But I digress. The sheet I had used to make said duvet cover in the first place had an unfortunate stain right in the middle of it, possible for me to ignore, but shameful to pass off on the unsuspecting thrift store customer who might pick it up. So I did what any insane (I am often called "creative") person would do in this situation: I spent 45 minutes ripping out the seams and then tearing the sheet into a pile of inch-wide strips. Then I stayed up until 2 a.m. watching episodes of "Call the Midwife" as I braided the strips into a 3-ply, and wound the whole thing on a spindle* [* See picture. I have no idea what the original use for this item was, but we used to use it to wind up our electrical extension cords. I think it's a spindle-type thing.]
Now fully invested in a project I no longer care about, I'm determined to make a god-dammed throw rug by sewing the plait with a big honkin' needle I've had lying around for years just waiting for its moment of fame and some white kitchen string. We're heading out to Seattle, so I figure that gives me time to start and finish. Wrong. As I stitch what is supposed to be a coil, the braid twists and curls, making a very ugly basket or very possibly a perfect crazy lady hat. Lie flat, I command the thing. It refuses. I consider stabbing myself with the needle.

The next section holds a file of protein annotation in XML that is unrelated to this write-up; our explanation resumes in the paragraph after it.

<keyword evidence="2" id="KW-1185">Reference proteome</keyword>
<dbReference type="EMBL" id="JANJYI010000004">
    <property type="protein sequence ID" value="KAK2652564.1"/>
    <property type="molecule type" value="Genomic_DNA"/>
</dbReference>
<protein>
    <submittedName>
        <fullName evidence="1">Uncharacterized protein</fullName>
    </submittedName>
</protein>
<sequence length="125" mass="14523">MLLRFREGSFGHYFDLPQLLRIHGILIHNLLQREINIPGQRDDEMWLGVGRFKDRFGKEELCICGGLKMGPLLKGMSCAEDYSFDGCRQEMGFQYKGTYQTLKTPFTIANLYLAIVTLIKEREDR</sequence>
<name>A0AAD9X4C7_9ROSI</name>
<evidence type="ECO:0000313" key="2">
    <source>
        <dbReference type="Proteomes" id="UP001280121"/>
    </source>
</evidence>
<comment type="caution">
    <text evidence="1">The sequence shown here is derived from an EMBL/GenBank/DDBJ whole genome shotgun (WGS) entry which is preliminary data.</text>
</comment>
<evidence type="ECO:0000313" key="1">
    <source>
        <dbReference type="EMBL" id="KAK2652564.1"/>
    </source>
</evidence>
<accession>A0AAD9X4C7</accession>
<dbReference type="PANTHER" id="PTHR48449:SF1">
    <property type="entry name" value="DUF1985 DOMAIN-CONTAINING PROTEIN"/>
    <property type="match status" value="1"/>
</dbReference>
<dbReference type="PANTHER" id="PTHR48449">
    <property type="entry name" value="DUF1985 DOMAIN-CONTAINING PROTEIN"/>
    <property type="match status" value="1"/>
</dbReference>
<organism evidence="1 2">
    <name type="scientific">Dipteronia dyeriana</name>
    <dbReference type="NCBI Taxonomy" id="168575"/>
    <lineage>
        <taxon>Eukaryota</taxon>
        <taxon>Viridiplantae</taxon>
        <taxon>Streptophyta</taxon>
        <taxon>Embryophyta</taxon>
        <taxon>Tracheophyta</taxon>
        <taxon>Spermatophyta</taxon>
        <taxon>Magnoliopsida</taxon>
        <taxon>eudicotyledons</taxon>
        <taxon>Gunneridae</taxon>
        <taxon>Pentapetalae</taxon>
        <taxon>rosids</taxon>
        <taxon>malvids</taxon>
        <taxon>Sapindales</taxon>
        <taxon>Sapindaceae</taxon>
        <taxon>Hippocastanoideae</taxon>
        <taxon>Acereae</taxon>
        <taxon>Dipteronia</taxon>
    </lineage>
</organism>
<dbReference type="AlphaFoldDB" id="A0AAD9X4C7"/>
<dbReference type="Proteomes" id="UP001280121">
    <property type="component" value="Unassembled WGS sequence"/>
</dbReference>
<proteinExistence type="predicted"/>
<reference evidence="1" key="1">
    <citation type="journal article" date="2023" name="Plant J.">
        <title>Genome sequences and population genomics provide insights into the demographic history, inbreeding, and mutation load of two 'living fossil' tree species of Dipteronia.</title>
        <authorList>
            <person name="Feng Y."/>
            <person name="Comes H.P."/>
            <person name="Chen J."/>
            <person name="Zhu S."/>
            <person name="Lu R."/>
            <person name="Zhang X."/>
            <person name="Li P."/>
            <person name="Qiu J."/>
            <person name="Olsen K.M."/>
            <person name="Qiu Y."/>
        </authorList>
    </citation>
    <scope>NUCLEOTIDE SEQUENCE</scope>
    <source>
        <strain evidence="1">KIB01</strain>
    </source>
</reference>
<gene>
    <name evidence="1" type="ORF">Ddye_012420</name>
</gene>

I rail against my fate, and start over, making s-turns and hoping for a more rectangular outcome. I am now about a third done with this attempt. It is not at all satisfying. And when it is done, it will have justly earned the title of Stupidest Craft Project Ever.
If you are reading this, and if you have ever been romantic about spending your time by the fireplace, making a braided rag rug - even dreaming that you might make more than one, becoming a vendor at craft fairs, reducing the size of the local landfill by recycling discarded t-shirts and bedding - heed my warning. It is not a good idea. You would be better served by reading a bad novel, writing one, or simply lying in bed covered by a stained duvet while you do either of the above.
|Steek with the new dog, Boucle|
Monday, May 20, 2013
Something for summer, something like some cool lacey biking gloves, or something like that.